• Howard Beal Provo, UT
    April 5, 2013 10:55 a.m.

    No Mountman some wars are worth it, though there is a heavy price. But some I don't think were worth it regardless of the price. I would say topping this list is Vietnam with the Iraqi war second. Both took a lot of blood and treasure from our country and did not better our position in the world and have hindered our economy. The rationale for fighting these conflicts was completely lacking. I was a child during the Vietnam conflict but those who know me know that I opposed the Iraq war from the onset (no 20/20 hindsight there). Of course, as a student of history, I looked at Vietnam and the Pentagon Papers, where our government basically lied to the people, to make a summation that Bush's WMD argument probably didn't hold water. I also analyzed, because of the Persian Gulf War, that Hussein didn't have WMD and was basically an impotent and marginalized force in the region. Again, my own Machiavellian positions viewed this conflict as one that had little or no value to the US and would probably do more harm than good. I stand by that position.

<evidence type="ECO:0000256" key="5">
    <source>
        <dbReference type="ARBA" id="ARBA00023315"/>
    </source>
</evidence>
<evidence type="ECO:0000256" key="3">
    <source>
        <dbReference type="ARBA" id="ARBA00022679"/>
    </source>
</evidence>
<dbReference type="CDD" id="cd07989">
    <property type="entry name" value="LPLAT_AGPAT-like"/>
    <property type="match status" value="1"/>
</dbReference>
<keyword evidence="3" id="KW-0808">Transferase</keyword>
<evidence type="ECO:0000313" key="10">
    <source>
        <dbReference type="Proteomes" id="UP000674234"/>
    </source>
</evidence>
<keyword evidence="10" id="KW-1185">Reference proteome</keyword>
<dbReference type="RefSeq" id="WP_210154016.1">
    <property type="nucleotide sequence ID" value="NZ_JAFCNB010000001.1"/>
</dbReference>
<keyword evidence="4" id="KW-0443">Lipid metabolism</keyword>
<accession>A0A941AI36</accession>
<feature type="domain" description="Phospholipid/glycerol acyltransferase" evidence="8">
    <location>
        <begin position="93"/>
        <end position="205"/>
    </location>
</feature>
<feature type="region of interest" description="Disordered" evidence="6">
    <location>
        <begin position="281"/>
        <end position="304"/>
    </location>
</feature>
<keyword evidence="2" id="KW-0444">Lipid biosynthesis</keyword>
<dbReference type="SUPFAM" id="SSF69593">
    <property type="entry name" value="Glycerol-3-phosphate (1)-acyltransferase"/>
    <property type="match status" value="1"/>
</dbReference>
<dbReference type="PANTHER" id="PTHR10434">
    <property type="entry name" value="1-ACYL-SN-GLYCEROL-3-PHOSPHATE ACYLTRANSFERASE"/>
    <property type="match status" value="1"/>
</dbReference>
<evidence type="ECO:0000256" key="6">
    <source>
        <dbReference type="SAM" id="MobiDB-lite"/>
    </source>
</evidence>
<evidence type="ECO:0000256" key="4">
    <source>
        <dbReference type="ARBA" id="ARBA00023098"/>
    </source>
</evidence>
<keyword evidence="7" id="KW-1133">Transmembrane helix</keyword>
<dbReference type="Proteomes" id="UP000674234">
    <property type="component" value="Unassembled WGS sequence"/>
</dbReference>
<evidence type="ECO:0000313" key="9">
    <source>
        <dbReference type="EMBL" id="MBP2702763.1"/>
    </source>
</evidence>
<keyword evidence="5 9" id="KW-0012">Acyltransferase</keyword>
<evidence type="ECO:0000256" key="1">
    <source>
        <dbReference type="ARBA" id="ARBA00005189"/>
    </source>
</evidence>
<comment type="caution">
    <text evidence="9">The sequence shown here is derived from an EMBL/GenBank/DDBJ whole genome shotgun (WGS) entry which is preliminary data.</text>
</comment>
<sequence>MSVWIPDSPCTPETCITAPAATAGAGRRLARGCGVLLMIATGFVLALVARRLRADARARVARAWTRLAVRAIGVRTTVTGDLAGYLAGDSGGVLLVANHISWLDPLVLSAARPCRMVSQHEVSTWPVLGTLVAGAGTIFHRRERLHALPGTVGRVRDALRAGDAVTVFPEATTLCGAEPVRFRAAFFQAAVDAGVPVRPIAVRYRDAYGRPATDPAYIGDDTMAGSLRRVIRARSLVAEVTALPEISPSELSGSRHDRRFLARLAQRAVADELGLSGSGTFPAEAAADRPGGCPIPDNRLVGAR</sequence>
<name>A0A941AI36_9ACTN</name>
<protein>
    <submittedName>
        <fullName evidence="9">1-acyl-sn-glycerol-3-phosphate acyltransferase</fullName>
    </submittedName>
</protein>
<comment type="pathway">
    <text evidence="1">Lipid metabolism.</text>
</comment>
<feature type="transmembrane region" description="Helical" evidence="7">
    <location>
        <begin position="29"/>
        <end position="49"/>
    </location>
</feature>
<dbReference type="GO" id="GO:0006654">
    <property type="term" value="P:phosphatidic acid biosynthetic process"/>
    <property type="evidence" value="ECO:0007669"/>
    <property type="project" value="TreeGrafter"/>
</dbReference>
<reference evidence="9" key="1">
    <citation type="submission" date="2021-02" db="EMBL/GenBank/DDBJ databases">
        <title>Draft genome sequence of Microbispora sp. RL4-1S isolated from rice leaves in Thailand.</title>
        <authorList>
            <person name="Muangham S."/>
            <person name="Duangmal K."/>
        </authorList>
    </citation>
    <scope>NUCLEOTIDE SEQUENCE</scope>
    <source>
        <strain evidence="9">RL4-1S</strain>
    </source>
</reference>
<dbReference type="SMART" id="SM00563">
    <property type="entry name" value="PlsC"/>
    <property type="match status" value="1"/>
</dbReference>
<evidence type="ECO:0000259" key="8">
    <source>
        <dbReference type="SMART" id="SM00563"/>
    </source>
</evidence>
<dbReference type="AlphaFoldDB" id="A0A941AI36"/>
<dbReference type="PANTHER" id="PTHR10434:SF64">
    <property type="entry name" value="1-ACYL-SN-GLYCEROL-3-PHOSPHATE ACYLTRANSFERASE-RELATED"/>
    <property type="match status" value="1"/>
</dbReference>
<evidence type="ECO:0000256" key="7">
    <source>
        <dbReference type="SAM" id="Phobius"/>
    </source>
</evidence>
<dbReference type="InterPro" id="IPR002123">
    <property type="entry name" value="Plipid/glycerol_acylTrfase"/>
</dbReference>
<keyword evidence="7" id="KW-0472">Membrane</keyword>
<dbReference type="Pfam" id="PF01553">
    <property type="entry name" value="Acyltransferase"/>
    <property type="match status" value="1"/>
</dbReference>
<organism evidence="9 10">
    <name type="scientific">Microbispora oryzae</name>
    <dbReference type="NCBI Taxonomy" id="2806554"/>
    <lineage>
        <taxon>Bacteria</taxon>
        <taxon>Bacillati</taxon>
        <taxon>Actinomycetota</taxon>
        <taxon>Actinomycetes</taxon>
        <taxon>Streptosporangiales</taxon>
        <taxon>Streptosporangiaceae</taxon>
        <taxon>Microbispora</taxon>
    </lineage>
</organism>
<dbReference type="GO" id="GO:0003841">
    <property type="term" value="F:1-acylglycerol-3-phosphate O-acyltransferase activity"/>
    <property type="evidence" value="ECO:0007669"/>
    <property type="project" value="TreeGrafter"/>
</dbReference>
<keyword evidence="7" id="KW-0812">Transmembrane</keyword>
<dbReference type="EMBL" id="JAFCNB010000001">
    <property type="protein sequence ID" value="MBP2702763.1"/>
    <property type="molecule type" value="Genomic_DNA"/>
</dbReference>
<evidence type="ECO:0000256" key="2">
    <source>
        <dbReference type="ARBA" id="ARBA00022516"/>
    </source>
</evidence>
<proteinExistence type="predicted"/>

• Mountanman Hayden, ID
    April 5, 2013 9:27 a.m.

    Are we better off because of the Civil War? Many people in the south still don't think so! How about the war of 1812, or the Vietnam war? Are we better off because the US invaded Japan and most of Europe? Not everyone benefited, did they? How about "Desert Strom" war to push Saddam out of Kuwait? In every war there are winners and losers. As far as Iraq is concerned, Al Qaida didn't fare so well there did they? You know, those guys who flew those airplanes into our building in obedience to bin Laden. Was killing him worth it? Umm, hind site always has 20/20 vision!

  • one vote Salt Lake City, UT
    April 5, 2013 8:37 a.m.